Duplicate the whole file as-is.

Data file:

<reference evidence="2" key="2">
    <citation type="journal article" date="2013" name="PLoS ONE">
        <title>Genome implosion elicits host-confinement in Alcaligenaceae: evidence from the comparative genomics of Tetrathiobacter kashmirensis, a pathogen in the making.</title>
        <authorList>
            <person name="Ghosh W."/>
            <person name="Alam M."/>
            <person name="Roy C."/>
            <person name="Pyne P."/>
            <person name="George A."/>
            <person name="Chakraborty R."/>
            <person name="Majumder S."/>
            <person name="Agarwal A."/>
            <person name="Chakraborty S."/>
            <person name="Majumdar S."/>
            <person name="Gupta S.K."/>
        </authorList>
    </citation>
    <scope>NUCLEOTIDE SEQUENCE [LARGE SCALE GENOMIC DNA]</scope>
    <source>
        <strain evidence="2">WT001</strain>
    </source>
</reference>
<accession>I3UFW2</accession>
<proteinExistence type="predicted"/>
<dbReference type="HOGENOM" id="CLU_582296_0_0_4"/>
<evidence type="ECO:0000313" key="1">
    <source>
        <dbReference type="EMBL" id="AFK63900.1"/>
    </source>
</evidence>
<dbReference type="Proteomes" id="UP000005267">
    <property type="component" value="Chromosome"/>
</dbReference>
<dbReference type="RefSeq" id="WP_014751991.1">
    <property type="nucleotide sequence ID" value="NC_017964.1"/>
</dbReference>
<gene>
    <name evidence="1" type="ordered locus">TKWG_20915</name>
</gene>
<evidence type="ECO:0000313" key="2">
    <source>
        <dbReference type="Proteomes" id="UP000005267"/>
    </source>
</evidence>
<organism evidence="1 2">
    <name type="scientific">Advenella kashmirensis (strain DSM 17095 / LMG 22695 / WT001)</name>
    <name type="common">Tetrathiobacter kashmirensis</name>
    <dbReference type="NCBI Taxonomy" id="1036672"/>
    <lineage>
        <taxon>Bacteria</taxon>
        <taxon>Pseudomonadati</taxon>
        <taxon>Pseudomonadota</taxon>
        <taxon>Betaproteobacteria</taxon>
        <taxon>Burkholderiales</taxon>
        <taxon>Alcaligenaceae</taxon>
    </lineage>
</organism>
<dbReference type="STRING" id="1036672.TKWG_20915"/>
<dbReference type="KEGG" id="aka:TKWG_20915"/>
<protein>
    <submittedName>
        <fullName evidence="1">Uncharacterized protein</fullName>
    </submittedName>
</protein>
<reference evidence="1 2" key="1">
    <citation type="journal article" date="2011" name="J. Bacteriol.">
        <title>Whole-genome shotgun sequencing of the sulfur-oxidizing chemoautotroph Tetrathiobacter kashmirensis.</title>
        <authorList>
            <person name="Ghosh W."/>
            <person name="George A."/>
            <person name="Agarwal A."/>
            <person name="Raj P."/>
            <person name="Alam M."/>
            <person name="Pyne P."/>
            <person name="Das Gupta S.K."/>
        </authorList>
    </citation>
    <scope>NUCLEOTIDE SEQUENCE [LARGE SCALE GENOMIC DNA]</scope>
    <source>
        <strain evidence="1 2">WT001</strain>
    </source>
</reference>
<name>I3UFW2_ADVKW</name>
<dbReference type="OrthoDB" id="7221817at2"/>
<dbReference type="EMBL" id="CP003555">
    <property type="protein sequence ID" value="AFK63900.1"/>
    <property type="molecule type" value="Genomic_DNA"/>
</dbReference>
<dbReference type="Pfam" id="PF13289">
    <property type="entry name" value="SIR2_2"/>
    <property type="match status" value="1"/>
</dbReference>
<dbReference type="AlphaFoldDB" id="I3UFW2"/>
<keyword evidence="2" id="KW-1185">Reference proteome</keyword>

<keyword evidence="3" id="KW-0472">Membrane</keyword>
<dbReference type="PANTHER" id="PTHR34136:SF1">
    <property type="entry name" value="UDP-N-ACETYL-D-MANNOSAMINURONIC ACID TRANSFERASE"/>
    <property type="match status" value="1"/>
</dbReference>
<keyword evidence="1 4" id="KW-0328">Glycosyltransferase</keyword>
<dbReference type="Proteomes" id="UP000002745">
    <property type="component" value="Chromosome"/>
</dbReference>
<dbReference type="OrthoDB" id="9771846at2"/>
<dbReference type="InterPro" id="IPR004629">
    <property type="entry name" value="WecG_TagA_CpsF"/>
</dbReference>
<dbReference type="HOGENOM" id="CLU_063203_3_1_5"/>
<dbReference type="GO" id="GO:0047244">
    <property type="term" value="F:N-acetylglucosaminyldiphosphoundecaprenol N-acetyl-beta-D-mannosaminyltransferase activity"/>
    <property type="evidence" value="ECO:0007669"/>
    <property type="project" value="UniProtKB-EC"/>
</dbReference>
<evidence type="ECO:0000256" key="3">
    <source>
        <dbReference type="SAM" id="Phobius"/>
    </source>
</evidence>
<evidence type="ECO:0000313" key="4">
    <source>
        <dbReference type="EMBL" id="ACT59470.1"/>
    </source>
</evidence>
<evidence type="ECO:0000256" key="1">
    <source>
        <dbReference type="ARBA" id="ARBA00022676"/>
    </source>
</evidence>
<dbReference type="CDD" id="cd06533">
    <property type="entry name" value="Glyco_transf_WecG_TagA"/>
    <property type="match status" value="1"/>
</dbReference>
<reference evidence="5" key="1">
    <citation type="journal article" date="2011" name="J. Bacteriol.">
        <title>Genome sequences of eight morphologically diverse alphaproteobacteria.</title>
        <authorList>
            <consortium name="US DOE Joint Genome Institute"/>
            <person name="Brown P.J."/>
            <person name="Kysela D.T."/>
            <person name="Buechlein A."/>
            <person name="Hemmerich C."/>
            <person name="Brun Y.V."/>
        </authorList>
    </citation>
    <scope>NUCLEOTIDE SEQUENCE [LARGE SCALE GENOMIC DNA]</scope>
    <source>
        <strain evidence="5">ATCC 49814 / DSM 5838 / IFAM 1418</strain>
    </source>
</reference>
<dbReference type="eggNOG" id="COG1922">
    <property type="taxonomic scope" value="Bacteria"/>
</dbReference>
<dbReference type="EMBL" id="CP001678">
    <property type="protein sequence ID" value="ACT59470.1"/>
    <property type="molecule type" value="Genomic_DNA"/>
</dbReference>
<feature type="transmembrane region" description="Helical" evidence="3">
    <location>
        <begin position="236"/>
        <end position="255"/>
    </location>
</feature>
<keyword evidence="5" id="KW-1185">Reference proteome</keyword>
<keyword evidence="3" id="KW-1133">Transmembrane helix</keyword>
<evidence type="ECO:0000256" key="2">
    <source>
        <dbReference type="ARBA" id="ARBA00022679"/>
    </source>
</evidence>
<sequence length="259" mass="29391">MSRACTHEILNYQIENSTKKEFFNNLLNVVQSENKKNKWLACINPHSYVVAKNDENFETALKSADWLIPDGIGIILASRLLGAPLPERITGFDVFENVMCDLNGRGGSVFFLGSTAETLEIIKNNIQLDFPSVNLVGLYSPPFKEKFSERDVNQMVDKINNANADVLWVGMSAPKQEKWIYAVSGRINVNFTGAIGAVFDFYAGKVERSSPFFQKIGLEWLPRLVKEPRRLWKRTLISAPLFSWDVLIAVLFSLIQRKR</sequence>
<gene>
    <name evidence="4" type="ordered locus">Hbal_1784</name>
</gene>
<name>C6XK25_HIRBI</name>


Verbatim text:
<reference evidence="2" key="2">
    <citation type="journal article" date="2013" name="PLoS ONE">
        <title>Genome implosion elicits host-confinement in Alcaligenaceae: evidence from the comparative genomics of Tetrathiobacter kashmirensis, a pathogen in the making.</title>
        <authorList>
            <person name="Ghosh W."/>
            <person name="Alam M."/>
            <person name="Roy C."/>
            <person name="Pyne P."/>
            <person name="George A."/>
            <person name="Chakraborty R."/>
            <person name="Majumder S."/>
            <person name="Agarwal A."/>
            <person name="Chakraborty S."/>
            <person name="Majumdar S."/>
            <person name="Gupta S.K."/>
        </authorList>
    </citation>
    <scope>NUCLEOTIDE SEQUENCE [LARGE SCALE GENOMIC DNA]</scope>
    <source>
        <strain evidence="2">WT001</strain>
    </source>
</reference>
<accession>I3UFW2</accession>
<proteinExistence type="predicted"/>
<dbReference type="HOGENOM" id="CLU_582296_0_0_4"/>
<evidence type="ECO:0000313" key="1">
    <source>
        <dbReference type="EMBL" id="AFK63900.1"/>
    </source>
</evidence>
<dbReference type="Proteomes" id="UP000005267">
    <property type="component" value="Chromosome"/>
</dbReference>
<dbReference type="RefSeq" id="WP_014751991.1">
    <property type="nucleotide sequence ID" value="NC_017964.1"/>
</dbReference>
<gene>
    <name evidence="1" type="ordered locus">TKWG_20915</name>
</gene>
<evidence type="ECO:0000313" key="2">
    <source>
        <dbReference type="Proteomes" id="UP000005267"/>
    </source>
</evidence>
<organism evidence="1 2">
    <name type="scientific">Advenella kashmirensis (strain DSM 17095 / LMG 22695 / WT001)</name>
    <name type="common">Tetrathiobacter kashmirensis</name>
    <dbReference type="NCBI Taxonomy" id="1036672"/>
    <lineage>
        <taxon>Bacteria</taxon>
        <taxon>Pseudomonadati</taxon>
        <taxon>Pseudomonadota</taxon>
        <taxon>Betaproteobacteria</taxon>
        <taxon>Burkholderiales</taxon>
        <taxon>Alcaligenaceae</taxon>
    </lineage>
</organism>
<dbReference type="STRING" id="1036672.TKWG_20915"/>
<dbReference type="KEGG" id="aka:TKWG_20915"/>
<protein>
    <submittedName>
        <fullName evidence="1">Uncharacterized protein</fullName>
    </submittedName>
</protein>
<reference evidence="1 2" key="1">
    <citation type="journal article" date="2011" name="J. Bacteriol.">
        <title>Whole-genome shotgun sequencing of the sulfur-oxidizing chemoautotroph Tetrathiobacter kashmirensis.</title>
        <authorList>
            <person name="Ghosh W."/>
            <person name="George A."/>
            <person name="Agarwal A."/>
            <person name="Raj P."/>
            <person name="Alam M."/>
            <person name="Pyne P."/>
            <person name="Das Gupta S.K."/>
        </authorList>
    </citation>
    <scope>NUCLEOTIDE SEQUENCE [LARGE SCALE GENOMIC DNA]</scope>
    <source>
        <strain evidence="1 2">WT001</strain>
    </source>
</reference>
<name>I3UFW2_ADVKW</name>
<dbReference type="OrthoDB" id="7221817at2"/>
<dbReference type="EMBL" id="CP003555">
    <property type="protein sequence ID" value="AFK63900.1"/>
    <property type="molecule type" value="Genomic_DNA"/>
</dbReference>
<dbReference type="Pfam" id="PF13289">
    <property type="entry name" value="SIR2_2"/>
    <property type="match status" value="1"/>
</dbReference>
<dbReference type="AlphaFoldDB" id="I3UFW2"/>
<keyword evidence="2" id="KW-1185">Reference proteome</keyword>

<keyword evidence="3" id="KW-0472">Membrane</keyword>
<dbReference type="PANTHER" id="PTHR34136:SF1">
    <property type="entry name" value="UDP-N-ACETYL-D-MANNOSAMINURONIC ACID TRANSFERASE"/>
    <property type="match status" value="1"/>
</dbReference>
<keyword evidence="1 4" id="KW-0328">Glycosyltransferase</keyword>
<dbReference type="Proteomes" id="UP000002745">
    <property type="component" value="Chromosome"/>
</dbReference>
<dbReference type="OrthoDB" id="9771846at2"/>
<dbReference type="InterPro" id="IPR004629">
    <property type="entry name" value="WecG_TagA_CpsF"/>
</dbReference>
<dbReference type="HOGENOM" id="CLU_063203_3_1_5"/>
<dbReference type="GO" id="GO:0047244">
    <property type="term" value="F:N-acetylglucosaminyldiphosphoundecaprenol N-acetyl-beta-D-mannosaminyltransferase activity"/>
    <property type="evidence" value="ECO:0007669"/>
    <property type="project" value="UniProtKB-EC"/>
</dbReference>
<evidence type="ECO:0000256" key="3">
    <source>
        <dbReference type="SAM" id="Phobius"/>
    </source>
</evidence>
<evidence type="ECO:0000313" key="4">
    <source>
        <dbReference type="EMBL" id="ACT59470.1"/>
    </source>
</evidence>
<evidence type="ECO:0000256" key="1">
    <source>
        <dbReference type="ARBA" id="ARBA00022676"/>
    </source>
</evidence>
<dbReference type="CDD" id="cd06533">
    <property type="entry name" value="Glyco_transf_WecG_TagA"/>
    <property type="match status" value="1"/>
</dbReference>
<reference evidence="5" key="1">
    <citation type="journal article" date="2011" name="J. Bacteriol.">
        <title>Genome sequences of eight morphologically diverse alphaproteobacteria.</title>
        <authorList>
            <consortium name="US DOE Joint Genome Institute"/>
            <person name="Brown P.J."/>
            <person name="Kysela D.T."/>
            <person name="Buechlein A."/>
            <person name="Hemmerich C."/>
            <person name="Brun Y.V."/>
        </authorList>
    </citation>
    <scope>NUCLEOTIDE SEQUENCE [LARGE SCALE GENOMIC DNA]</scope>
    <source>
        <strain evidence="5">ATCC 49814 / DSM 5838 / IFAM 1418</strain>
    </source>
</reference>
<dbReference type="eggNOG" id="COG1922">
    <property type="taxonomic scope" value="Bacteria"/>
</dbReference>
<dbReference type="EMBL" id="CP001678">
    <property type="protein sequence ID" value="ACT59470.1"/>
    <property type="molecule type" value="Genomic_DNA"/>
</dbReference>
<feature type="transmembrane region" description="Helical" evidence="3">
    <location>
        <begin position="236"/>
        <end position="255"/>
    </location>
</feature>
<keyword evidence="5" id="KW-1185">Reference proteome</keyword>
<keyword evidence="3" id="KW-1133">Transmembrane helix</keyword>
<evidence type="ECO:0000256" key="2">
    <source>
        <dbReference type="ARBA" id="ARBA00022679"/>
    </source>
</evidence>
<sequence length="259" mass="29391">MSRACTHEILNYQIENSTKKEFFNNLLNVVQSENKKNKWLACINPHSYVVAKNDENFETALKSADWLIPDGIGIILASRLLGAPLPERITGFDVFENVMCDLNGRGGSVFFLGSTAETLEIIKNNIQLDFPSVNLVGLYSPPFKEKFSERDVNQMVDKINNANADVLWVGMSAPKQEKWIYAVSGRINVNFTGAIGAVFDFYAGKVERSSPFFQKIGLEWLPRLVKEPRRLWKRTLISAPLFSWDVLIAVLFSLIQRKR</sequence>
<gene>
    <name evidence="4" type="ordered locus">Hbal_1784</name>
</gene>
<name>C6XK25_HIRBI</name>